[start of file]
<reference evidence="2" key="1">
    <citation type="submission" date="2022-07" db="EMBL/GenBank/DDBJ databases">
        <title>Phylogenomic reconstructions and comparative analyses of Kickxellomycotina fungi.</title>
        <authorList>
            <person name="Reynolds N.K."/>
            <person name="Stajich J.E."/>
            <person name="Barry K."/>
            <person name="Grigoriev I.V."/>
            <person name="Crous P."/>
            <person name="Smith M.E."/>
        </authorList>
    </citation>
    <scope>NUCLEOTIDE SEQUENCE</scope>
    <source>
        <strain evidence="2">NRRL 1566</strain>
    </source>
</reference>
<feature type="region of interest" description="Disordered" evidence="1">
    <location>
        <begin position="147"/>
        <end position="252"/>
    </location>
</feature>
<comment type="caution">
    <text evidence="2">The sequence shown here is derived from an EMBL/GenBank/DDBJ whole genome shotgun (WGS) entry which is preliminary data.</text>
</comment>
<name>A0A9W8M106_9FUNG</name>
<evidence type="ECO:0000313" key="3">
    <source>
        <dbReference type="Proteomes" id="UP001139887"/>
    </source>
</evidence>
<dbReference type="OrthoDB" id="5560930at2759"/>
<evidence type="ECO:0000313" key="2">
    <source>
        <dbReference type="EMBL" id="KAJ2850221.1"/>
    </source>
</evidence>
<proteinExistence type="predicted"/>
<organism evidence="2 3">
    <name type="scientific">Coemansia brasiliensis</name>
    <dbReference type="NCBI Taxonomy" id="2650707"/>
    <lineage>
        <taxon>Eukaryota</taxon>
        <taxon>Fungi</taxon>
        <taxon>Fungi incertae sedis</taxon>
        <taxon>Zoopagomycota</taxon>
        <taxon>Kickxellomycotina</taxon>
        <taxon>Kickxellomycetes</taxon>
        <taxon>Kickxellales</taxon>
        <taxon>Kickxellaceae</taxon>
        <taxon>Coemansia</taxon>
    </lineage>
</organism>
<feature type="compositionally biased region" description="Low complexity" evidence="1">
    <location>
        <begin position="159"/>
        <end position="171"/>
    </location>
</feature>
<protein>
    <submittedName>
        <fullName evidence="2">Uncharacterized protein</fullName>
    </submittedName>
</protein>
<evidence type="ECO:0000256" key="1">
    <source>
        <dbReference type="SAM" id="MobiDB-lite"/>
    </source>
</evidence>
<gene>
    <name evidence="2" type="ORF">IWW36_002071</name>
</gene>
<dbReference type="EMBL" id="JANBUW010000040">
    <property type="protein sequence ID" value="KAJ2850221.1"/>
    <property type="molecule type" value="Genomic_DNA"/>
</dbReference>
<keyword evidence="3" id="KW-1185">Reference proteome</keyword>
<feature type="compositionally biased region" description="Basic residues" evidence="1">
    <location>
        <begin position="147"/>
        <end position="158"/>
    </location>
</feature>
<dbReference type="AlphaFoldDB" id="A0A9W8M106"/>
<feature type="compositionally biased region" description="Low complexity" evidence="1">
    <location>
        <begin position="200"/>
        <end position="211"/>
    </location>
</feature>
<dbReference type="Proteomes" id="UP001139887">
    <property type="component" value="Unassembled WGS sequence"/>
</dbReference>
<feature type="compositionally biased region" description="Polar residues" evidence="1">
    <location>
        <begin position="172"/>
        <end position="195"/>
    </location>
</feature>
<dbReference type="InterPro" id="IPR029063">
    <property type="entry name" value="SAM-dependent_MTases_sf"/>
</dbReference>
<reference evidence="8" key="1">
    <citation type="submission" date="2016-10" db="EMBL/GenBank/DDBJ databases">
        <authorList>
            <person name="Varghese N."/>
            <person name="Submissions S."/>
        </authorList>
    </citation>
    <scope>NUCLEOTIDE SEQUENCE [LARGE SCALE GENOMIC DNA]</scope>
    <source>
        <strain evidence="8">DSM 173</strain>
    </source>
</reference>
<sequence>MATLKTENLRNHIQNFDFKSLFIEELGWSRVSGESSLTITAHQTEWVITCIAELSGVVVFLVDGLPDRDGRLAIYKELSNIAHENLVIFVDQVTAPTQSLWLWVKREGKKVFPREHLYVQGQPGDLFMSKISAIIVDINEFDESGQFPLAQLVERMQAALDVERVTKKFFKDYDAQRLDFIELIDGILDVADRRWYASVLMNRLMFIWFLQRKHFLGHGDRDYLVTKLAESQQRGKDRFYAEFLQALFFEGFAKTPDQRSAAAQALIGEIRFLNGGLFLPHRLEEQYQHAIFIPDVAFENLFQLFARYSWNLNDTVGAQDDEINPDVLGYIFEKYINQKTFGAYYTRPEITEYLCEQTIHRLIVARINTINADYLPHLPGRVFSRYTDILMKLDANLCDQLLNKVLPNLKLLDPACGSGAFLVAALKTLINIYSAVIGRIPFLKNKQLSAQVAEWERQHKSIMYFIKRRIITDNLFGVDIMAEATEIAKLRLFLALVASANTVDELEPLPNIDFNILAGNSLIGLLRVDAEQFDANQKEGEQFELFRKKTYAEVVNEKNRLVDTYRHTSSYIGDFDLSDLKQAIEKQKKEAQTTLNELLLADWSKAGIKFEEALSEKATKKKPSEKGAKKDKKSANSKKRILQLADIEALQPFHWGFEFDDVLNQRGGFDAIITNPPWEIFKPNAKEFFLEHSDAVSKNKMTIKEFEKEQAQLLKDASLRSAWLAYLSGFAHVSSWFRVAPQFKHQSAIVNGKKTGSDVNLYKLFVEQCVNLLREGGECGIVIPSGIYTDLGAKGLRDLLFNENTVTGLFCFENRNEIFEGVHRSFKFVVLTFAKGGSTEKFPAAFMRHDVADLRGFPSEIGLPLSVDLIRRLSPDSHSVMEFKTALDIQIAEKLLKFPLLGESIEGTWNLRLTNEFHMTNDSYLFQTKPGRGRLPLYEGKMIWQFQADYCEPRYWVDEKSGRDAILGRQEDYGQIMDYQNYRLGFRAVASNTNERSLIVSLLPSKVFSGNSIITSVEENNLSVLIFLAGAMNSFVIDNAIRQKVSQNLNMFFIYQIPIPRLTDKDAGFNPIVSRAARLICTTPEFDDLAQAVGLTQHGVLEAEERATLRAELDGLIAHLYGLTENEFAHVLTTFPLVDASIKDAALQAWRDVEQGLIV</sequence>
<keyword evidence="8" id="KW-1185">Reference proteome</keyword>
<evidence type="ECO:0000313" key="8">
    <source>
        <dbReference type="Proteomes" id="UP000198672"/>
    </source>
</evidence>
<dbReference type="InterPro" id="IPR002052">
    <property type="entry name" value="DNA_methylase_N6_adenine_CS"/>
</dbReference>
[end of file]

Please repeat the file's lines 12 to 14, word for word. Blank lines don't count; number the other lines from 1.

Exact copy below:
    </citation>
    <scope>NUCLEOTIDE SEQUENCE</scope>
    <source>